5. Become an apprentice
An apprenticeship is another solid option when you’re determining how to get free tuition. They can also open you up to job opportunities post-college.

Overall, your average apprenticeship program will take 1-6 years. You will probably be required to put in that time along with at least 2,000 hours of field work annually. The good news is that there are apprenticeships in more than 1,000 occupations, which can give you more options.

In exchange, the sponsoring employer pays for college or technical training and provides a salary. A list of available programs is available at the ApprenticeshipUSA website.

6. Have your employer pick up the costs
Another way you might receive a free college education is through your employer. Often given in the form of an employee reimbursement, there are plenty of employers that can help curb the cost of higher education.

7. Be in demand
Another great way to find out how to go to college for free is to determine if your field of study is “high-needs.” Will your studies result in a career that’s high in demand? Ask yourself this before you even enroll if you’re trying to cut the cost of college.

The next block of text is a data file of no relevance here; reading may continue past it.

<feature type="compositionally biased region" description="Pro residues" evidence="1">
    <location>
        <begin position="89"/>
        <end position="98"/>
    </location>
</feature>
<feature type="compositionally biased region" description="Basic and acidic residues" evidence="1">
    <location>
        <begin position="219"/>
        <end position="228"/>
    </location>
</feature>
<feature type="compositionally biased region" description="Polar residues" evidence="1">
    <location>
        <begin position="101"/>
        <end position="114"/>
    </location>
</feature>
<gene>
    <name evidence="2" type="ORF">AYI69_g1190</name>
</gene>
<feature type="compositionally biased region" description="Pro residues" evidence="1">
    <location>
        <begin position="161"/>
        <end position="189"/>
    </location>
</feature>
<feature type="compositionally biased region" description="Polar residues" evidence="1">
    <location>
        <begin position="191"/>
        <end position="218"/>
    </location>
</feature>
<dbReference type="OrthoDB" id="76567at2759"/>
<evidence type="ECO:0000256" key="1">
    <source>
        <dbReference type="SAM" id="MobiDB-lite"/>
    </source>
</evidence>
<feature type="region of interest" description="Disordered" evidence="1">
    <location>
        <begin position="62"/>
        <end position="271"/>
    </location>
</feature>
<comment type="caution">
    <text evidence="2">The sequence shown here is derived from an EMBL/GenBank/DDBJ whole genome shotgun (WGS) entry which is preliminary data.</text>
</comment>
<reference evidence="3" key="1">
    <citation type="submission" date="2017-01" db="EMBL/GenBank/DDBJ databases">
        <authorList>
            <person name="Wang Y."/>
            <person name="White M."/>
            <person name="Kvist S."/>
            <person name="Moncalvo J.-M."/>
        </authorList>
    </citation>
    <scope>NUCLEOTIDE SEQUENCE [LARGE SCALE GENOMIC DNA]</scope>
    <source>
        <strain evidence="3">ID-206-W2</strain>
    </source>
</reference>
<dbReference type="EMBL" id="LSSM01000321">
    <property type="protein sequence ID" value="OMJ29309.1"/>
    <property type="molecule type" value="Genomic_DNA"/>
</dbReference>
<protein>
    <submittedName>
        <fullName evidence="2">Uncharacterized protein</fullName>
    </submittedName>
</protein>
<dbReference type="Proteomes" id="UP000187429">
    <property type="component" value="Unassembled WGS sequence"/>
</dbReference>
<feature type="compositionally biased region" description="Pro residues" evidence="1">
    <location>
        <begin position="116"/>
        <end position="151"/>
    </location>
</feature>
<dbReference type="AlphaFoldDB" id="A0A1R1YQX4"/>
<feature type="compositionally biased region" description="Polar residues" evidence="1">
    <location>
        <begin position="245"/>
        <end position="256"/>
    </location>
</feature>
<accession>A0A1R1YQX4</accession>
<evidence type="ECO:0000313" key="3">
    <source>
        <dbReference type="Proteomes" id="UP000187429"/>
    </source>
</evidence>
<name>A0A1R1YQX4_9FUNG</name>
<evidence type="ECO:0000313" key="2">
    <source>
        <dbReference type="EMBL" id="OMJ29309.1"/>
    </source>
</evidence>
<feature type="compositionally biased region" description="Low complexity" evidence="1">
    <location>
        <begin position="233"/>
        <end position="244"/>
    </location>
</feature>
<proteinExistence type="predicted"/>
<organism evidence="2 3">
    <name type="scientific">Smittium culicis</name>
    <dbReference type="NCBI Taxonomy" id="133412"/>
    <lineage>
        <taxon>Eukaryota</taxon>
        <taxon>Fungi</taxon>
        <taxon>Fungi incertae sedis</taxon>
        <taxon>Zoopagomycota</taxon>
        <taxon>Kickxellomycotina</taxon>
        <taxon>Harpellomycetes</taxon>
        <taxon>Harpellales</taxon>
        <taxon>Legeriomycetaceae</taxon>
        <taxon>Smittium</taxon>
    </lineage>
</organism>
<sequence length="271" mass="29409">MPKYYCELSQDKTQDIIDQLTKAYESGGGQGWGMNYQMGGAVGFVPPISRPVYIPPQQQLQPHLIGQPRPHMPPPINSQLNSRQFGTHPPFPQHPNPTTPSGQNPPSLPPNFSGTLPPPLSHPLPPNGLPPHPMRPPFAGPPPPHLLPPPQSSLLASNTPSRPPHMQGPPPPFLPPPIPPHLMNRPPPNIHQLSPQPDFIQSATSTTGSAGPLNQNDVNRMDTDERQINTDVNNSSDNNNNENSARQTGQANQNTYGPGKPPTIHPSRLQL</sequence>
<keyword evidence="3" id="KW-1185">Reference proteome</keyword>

Generally, schools will offer incentives to anyone focusing their studies on math, science, nursing, teaching, and social work. There are also additional opportunities available through organizations like Teach for America, the Nurse Corps Loan Repayment Program and the National Institutes of Health.

The nursing program at the University of Portland in Oregon has offered scholarships covering approximately 80% of the final 2 years of undergraduate study, if students sign a 3-year employment contract with the local health system, Fabriquer says. “There are similar programs in (high-needs) fields across the country,” he adds.

8. Choose a school that pays you
Last on our list of ways on how to get free tuition, and probably the riskiest. There are, indeed, schools that will pay you to focus your studies in a single subject (which they dictate). Schools such as the Webb Institute and the Curtis Institute of Music offer a select range of academic programs and pick up the tuition cost for every student. Just think long and hard about your decision before you commit to this course.